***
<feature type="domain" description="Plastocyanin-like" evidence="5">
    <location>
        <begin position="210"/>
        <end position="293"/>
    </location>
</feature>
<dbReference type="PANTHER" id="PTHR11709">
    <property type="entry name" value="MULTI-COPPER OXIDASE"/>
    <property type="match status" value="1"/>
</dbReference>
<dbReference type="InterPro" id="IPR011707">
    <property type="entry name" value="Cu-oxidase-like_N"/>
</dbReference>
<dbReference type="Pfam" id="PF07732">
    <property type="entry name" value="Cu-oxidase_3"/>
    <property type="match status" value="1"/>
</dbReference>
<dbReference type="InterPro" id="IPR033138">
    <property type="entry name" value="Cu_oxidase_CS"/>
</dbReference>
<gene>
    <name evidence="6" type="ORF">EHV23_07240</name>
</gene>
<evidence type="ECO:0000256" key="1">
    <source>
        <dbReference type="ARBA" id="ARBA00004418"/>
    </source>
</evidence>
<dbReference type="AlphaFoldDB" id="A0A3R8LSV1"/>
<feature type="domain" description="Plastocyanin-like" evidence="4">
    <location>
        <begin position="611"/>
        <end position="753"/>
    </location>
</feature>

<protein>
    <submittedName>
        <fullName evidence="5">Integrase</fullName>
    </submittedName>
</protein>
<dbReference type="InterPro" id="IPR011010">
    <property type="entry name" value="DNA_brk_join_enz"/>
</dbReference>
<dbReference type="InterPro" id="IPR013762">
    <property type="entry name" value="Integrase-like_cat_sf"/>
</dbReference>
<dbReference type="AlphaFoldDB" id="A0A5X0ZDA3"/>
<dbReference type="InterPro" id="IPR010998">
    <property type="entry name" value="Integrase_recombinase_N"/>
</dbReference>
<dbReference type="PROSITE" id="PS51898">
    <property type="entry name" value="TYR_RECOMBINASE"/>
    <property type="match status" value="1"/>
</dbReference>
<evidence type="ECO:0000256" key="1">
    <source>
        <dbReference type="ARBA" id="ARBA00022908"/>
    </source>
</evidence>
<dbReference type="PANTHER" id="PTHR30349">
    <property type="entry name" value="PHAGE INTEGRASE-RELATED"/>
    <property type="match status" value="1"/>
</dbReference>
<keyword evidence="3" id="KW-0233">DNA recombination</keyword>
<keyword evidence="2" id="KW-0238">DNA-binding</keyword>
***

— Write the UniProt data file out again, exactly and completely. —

<feature type="domain" description="Plastocyanin-like" evidence="5">
    <location>
        <begin position="210"/>
        <end position="293"/>
    </location>
</feature>
<dbReference type="PANTHER" id="PTHR11709">
    <property type="entry name" value="MULTI-COPPER OXIDASE"/>
    <property type="match status" value="1"/>
</dbReference>
<dbReference type="InterPro" id="IPR011707">
    <property type="entry name" value="Cu-oxidase-like_N"/>
</dbReference>
<dbReference type="Pfam" id="PF07732">
    <property type="entry name" value="Cu-oxidase_3"/>
    <property type="match status" value="1"/>
</dbReference>
<dbReference type="InterPro" id="IPR033138">
    <property type="entry name" value="Cu_oxidase_CS"/>
</dbReference>
<gene>
    <name evidence="6" type="ORF">EHV23_07240</name>
</gene>
<evidence type="ECO:0000256" key="1">
    <source>
        <dbReference type="ARBA" id="ARBA00004418"/>
    </source>
</evidence>
<dbReference type="AlphaFoldDB" id="A0A3R8LSV1"/>
<feature type="domain" description="Plastocyanin-like" evidence="4">
    <location>
        <begin position="611"/>
        <end position="753"/>
    </location>
</feature>

<protein>
    <submittedName>
        <fullName evidence="5">Integrase</fullName>
    </submittedName>
</protein>
<dbReference type="InterPro" id="IPR011010">
    <property type="entry name" value="DNA_brk_join_enz"/>
</dbReference>
<dbReference type="InterPro" id="IPR013762">
    <property type="entry name" value="Integrase-like_cat_sf"/>
</dbReference>
<dbReference type="AlphaFoldDB" id="A0A5X0ZDA3"/>
<dbReference type="InterPro" id="IPR010998">
    <property type="entry name" value="Integrase_recombinase_N"/>
</dbReference>
<dbReference type="PROSITE" id="PS51898">
    <property type="entry name" value="TYR_RECOMBINASE"/>
    <property type="match status" value="1"/>
</dbReference>
<evidence type="ECO:0000256" key="1">
    <source>
        <dbReference type="ARBA" id="ARBA00022908"/>
    </source>
</evidence>
<dbReference type="PANTHER" id="PTHR30349">
    <property type="entry name" value="PHAGE INTEGRASE-RELATED"/>
    <property type="match status" value="1"/>
</dbReference>
<keyword evidence="3" id="KW-0233">DNA recombination</keyword>
<keyword evidence="2" id="KW-0238">DNA-binding</keyword>